The Res Gestae Of Augustus

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The Res Gestae of Augustus is hardly what we would regard as a politician’s typical autobiography. Discuss how it is different: what does the emperor include, emphasize, and omit. What can we learn about his personality from this formal document? The Res Gestae or The Deeds of the Divine Augustus is an account of the life of the first Roman Emperor, Caesar Augustus. The biography, preserved on two bronze pillars in the city of Rome, was commissioned by the emperor himself. It constitutes a rare first hand account of the life of a roman Princeps. The autobiography is a source of valuable insights into life in the Augustan period, it represents the ‘official’ view of the life of Augustus, and of the era he presided over. In this essay I will…show more content…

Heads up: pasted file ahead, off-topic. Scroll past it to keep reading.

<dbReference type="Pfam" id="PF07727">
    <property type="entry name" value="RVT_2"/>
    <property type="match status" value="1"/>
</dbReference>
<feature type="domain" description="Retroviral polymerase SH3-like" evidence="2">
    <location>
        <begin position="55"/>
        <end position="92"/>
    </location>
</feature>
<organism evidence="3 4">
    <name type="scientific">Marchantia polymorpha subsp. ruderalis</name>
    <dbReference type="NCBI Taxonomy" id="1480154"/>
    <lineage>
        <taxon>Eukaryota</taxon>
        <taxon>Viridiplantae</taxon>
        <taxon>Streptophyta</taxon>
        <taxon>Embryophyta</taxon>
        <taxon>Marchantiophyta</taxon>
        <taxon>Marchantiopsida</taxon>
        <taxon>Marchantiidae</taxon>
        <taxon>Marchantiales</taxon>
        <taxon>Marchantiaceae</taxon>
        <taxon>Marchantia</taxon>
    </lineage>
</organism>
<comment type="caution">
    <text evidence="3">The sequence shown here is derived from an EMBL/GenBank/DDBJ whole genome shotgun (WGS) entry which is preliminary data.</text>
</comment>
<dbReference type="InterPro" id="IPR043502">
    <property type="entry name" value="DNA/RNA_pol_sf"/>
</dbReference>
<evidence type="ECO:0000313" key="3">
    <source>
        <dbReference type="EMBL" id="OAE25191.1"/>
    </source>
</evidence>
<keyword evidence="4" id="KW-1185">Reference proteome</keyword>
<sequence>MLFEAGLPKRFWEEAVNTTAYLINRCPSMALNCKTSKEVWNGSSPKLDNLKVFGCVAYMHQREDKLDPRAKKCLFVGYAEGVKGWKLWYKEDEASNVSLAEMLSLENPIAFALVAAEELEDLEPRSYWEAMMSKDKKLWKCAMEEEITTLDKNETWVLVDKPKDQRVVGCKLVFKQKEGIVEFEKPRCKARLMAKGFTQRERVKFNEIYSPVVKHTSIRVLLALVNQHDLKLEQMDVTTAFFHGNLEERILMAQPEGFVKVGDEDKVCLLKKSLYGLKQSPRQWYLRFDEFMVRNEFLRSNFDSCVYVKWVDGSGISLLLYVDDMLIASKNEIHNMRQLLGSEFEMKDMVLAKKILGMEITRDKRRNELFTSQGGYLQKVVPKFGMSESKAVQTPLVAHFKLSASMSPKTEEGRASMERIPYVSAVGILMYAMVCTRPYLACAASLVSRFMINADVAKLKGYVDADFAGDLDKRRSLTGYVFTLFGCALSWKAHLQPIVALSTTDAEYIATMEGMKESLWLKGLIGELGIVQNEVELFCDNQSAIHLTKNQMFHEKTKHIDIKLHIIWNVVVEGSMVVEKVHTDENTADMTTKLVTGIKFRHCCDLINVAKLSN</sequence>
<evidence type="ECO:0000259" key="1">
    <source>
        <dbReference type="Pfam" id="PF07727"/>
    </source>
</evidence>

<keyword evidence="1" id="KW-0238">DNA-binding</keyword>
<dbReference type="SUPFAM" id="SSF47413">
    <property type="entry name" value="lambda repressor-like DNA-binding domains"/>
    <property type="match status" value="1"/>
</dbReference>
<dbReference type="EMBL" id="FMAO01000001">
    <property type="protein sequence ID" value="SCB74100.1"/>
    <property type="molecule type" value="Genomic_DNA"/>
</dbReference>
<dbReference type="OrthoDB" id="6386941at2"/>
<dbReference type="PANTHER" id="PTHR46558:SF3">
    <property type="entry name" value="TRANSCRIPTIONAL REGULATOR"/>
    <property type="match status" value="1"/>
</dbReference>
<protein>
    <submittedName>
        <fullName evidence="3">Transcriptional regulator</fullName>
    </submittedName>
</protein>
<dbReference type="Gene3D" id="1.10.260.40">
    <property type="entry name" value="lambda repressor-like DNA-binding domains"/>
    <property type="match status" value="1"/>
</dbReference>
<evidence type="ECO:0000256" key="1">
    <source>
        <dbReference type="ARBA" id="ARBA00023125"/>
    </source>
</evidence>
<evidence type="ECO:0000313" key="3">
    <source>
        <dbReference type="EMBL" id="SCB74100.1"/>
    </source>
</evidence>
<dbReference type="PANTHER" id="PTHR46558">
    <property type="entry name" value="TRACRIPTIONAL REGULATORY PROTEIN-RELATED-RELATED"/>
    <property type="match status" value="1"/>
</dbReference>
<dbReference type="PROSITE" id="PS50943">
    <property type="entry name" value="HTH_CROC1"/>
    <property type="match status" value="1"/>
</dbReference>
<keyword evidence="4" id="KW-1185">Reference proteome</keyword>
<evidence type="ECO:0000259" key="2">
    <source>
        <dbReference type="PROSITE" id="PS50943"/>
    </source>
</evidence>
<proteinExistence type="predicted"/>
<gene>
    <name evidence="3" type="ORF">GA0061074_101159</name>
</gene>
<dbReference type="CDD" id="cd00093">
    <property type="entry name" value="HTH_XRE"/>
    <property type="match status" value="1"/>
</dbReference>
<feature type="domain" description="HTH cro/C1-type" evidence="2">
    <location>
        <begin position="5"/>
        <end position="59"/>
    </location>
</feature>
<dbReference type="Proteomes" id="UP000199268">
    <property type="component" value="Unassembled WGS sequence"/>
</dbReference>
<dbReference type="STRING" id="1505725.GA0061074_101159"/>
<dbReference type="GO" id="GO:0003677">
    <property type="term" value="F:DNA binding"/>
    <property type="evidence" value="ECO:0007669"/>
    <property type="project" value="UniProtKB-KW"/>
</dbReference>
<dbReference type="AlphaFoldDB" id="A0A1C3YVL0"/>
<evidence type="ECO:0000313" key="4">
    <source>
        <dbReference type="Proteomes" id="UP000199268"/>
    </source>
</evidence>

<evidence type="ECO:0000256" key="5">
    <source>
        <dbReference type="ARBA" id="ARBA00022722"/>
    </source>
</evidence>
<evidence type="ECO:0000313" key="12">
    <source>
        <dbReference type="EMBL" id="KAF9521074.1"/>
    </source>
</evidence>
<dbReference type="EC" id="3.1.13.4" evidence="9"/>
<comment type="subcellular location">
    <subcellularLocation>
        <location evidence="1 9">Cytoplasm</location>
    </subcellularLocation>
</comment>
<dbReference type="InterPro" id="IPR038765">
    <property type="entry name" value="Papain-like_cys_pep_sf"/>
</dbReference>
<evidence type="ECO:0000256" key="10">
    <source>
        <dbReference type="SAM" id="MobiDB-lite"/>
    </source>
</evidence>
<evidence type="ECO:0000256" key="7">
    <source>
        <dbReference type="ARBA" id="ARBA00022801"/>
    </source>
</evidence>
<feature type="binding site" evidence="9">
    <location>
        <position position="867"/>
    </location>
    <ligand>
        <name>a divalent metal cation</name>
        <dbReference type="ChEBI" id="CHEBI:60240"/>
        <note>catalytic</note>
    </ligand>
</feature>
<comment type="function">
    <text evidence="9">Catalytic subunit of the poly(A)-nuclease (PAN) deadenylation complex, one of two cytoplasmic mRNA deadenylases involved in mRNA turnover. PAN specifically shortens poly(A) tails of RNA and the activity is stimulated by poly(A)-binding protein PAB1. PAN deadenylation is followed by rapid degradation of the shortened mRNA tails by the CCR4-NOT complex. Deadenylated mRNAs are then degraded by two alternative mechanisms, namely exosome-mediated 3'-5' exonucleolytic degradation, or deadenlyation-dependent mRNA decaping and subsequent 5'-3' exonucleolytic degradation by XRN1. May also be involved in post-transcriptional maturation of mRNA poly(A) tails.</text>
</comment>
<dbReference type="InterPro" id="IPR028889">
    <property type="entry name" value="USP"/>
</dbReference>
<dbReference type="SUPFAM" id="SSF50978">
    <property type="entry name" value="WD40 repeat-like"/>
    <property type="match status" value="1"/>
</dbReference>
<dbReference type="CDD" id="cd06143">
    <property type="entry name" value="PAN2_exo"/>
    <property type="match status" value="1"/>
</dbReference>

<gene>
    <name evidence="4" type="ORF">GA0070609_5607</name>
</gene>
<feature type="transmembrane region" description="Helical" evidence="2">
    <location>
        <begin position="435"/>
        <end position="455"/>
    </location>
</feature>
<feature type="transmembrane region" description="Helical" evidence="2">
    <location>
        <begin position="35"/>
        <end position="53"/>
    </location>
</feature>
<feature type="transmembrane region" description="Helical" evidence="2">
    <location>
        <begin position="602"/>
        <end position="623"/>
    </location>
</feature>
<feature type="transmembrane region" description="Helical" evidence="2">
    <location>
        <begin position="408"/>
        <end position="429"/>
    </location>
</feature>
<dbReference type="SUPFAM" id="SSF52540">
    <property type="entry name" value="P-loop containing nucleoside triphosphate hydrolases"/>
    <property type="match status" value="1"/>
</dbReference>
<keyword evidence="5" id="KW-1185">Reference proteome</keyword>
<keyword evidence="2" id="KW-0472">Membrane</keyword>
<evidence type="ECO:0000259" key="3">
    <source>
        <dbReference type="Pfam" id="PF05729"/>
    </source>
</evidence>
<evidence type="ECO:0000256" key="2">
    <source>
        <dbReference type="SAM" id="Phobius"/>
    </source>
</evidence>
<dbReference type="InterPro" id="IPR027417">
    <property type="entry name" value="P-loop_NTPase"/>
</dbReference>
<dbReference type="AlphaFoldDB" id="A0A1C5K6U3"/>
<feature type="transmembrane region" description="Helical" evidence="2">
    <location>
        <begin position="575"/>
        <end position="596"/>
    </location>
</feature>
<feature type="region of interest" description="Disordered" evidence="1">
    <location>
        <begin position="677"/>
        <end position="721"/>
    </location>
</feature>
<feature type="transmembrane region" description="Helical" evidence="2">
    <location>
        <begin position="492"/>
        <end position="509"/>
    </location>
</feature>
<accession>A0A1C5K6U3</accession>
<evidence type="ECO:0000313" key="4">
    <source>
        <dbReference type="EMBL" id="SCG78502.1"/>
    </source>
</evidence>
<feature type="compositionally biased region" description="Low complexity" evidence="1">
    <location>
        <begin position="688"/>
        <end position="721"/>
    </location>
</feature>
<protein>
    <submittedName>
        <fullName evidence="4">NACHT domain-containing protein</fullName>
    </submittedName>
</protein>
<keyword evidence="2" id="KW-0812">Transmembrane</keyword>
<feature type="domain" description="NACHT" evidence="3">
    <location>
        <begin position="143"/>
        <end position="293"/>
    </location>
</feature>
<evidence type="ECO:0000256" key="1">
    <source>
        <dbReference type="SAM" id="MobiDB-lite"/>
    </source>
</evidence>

The title is a good indication of the tone that is adopted throughout the text, the use of the word Divine at the very start of work, indicates that this is an account of the life of a divine individual, perhaps of a god incarnate. This clear association between Augustus and the “Divine” suggests from the start that this text is going to be an overwhelmingly positive account of the life of the emperor. After all a “Divine” individual, is hardly a flawed one. The text in its entirety does not include a single criticism of Octavian. The text consistently emphasizes certain traits of the emperor, in particular fairness, mercy, and a deep respect for traditional values. The text makes a concerted effort, at showing Augustus to be a restorer and upholder of the traditional republic, rather than a reformer or destroyer. His deep respect for the Senate is especially emphasized. The names of the Consuls, who were his “colleagues”, are included in almost all of the main events of Augustus’s life, and the emperor explicitly states that although he had more “influence” than any other Roman, he had no “greater power”, than each of his colleagues, in each magistracy. By portraying himself as a loyal servant of the Senate and people, Augustus hides the true extent of his power. The fiction of equal “power” but outsized “influence”, allows Augustus to ‘restore’ the Republic and rule over it at the same
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